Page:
Dear Editor,
October 22 is International Stuttering Awareness Day. Did you know that 70 million people worldwide stutter–more than the population of France?
For nearly 70 years, the Stuttering Foundation has offered free information about stuttering and its treatment. To mark this year’s awareness day, we’ve compiled information for all ages from speech-language pathologists around the world who specialize in the treatment of stuttering. This invaluable info can be found at www.StutteringHelp.org.
We hope to reach everyone with accurate and informed information about stuttering.

Sincerely,
Jane Fraser, president
The Stuttering Foundation

Dear Editor,
I am a painter, and as an artist my work is the synthesis of constantly evaluating information and the impact of my actions in my work. I try to bring the same level of critical thinking to the voting booth on Election Day. The person I want to represent me and my community in elected office should also be able to critically evaluate information, comprehending the difference between fact and fiction and seeking creative solutions. The currently polarized political climate has not fostered non-judgmental respectful understanding of the needs and interests of its constituents. Repeating false statements over and over does not make them true no matter the volume in which they are said.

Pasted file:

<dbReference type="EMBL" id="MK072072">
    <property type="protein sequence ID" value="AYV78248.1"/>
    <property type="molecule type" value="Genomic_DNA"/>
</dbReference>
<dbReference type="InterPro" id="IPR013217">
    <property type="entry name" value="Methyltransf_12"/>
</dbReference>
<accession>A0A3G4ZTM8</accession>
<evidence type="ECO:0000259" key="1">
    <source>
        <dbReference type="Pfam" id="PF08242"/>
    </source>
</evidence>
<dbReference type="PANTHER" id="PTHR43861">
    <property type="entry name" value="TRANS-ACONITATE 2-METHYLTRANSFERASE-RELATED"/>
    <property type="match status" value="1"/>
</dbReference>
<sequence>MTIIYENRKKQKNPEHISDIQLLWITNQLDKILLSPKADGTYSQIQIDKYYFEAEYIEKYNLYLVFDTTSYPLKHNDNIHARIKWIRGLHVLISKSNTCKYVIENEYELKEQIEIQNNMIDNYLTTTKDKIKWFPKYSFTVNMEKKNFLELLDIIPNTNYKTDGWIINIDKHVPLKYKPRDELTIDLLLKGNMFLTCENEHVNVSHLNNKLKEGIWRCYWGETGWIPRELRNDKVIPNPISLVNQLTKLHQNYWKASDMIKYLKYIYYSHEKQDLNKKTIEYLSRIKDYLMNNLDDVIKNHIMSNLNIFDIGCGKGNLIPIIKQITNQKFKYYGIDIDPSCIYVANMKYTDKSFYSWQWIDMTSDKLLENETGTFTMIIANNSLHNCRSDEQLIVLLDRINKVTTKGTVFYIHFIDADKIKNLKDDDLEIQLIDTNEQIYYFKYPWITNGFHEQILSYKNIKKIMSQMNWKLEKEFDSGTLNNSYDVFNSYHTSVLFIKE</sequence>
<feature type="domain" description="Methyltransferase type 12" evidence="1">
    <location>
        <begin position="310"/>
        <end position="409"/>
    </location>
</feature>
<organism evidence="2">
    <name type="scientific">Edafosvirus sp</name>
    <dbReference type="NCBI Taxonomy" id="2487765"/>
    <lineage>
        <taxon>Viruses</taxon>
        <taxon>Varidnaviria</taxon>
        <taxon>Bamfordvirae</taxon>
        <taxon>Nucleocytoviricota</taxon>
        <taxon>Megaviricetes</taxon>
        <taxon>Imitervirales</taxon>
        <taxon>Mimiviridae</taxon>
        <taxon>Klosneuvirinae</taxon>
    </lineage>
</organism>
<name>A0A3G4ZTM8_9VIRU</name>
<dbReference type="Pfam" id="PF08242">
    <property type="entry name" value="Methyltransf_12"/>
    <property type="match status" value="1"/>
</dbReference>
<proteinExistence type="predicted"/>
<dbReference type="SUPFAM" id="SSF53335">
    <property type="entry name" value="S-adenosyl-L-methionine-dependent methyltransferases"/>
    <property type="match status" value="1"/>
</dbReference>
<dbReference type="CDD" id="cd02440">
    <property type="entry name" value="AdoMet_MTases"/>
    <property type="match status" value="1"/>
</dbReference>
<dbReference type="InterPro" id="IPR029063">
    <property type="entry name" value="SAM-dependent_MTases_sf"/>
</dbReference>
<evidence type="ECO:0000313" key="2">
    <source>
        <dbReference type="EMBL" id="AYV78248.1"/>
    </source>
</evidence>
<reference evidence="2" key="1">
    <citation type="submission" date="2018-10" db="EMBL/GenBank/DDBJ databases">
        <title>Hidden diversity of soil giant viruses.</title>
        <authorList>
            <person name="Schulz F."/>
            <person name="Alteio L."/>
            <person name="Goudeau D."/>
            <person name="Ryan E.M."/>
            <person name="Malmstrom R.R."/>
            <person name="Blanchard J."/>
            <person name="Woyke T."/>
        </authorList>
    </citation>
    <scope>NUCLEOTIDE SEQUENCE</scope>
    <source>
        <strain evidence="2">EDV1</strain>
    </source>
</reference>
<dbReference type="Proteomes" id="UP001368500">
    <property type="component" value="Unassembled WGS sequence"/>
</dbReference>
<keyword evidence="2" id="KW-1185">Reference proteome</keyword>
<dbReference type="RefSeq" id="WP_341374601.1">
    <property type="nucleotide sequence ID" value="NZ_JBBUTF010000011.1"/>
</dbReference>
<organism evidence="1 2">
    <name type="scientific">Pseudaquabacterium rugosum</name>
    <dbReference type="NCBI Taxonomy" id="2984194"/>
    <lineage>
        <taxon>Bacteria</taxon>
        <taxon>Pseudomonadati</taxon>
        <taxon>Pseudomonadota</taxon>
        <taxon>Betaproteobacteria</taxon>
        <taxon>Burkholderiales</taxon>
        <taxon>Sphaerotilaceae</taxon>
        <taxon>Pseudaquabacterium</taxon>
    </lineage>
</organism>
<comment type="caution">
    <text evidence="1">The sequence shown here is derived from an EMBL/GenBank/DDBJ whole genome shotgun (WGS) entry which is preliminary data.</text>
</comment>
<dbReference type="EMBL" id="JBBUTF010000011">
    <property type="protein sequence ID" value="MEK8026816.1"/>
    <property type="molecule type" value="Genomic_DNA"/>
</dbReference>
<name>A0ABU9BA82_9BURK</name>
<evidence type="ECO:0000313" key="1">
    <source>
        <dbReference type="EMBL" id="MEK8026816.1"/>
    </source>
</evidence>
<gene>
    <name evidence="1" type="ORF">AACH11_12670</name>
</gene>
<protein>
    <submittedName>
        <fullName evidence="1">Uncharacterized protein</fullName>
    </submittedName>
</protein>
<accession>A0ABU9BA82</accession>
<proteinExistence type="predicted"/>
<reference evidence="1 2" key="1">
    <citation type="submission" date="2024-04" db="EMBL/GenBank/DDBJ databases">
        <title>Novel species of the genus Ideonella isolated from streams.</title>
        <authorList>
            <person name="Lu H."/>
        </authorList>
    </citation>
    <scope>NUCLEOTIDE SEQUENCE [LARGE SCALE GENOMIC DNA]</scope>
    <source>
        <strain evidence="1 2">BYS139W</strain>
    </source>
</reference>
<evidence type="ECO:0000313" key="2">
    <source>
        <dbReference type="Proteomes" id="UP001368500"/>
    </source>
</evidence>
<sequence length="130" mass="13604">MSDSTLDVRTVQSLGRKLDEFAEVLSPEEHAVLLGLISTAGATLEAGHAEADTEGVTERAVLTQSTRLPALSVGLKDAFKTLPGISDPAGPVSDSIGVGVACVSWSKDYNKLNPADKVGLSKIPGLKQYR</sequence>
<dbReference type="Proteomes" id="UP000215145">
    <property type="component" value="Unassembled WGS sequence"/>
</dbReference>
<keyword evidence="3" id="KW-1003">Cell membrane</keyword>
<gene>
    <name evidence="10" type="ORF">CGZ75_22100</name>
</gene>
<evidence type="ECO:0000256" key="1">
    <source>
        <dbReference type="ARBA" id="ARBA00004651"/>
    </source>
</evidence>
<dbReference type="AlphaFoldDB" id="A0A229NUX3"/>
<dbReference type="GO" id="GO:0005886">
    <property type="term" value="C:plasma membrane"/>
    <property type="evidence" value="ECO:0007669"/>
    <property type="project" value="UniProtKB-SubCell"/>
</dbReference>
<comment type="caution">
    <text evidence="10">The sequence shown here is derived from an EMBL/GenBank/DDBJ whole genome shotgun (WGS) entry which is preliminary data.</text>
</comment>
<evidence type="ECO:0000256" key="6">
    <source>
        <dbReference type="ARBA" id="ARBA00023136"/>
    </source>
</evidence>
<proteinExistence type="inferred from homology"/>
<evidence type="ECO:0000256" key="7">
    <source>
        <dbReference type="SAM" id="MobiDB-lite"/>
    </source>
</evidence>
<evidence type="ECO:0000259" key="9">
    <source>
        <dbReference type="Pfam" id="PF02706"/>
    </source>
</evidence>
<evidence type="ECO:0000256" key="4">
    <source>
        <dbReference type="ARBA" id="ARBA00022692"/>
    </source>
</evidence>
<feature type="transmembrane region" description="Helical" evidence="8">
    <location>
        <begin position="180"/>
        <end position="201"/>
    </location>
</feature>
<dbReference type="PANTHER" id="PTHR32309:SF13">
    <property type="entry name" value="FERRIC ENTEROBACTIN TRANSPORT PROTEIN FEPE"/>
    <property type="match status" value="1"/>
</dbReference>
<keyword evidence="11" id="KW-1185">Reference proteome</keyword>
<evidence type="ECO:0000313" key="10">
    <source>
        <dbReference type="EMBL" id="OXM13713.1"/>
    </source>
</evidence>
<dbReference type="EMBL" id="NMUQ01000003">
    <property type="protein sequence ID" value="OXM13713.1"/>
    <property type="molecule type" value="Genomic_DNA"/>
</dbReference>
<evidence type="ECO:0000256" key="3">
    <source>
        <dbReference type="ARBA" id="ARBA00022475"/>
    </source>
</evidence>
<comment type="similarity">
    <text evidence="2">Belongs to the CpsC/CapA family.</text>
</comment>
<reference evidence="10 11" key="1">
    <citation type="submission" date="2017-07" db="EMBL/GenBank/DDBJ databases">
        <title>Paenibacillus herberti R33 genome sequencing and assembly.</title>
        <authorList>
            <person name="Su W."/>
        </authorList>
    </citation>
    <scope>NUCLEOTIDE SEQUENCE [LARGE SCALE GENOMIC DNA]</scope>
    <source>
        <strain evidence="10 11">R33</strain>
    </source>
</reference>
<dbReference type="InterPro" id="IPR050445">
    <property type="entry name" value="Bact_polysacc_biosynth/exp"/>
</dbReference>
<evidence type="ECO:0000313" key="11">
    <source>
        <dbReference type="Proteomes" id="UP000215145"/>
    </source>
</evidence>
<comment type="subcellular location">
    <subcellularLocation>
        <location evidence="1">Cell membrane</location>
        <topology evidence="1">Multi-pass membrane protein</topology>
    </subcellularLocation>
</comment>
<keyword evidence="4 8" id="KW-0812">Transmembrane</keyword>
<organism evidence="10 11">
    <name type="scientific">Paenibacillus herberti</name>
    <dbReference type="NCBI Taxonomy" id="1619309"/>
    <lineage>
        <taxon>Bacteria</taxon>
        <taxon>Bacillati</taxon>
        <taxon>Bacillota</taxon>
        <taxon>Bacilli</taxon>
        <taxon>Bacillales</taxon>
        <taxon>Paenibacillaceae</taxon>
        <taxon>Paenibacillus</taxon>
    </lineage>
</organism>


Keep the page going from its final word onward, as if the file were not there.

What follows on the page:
In a person seeking office I look for evidence of a dedication to working to bring quality of life for all citizens. If a person has shown that they repeatedly vote on issues against the interest of their constituents do not reelect them. If a candidate continually shows the public that they have no understanding of our democratic process, don’t support them. The world is a complex place and an office holder’s solutions need to be fact driven and have nuance in order to be effective because their actions can alter lives for generations. Voting is a privilege that should not be squandered.

Robin McClintock
Hendricks, WV

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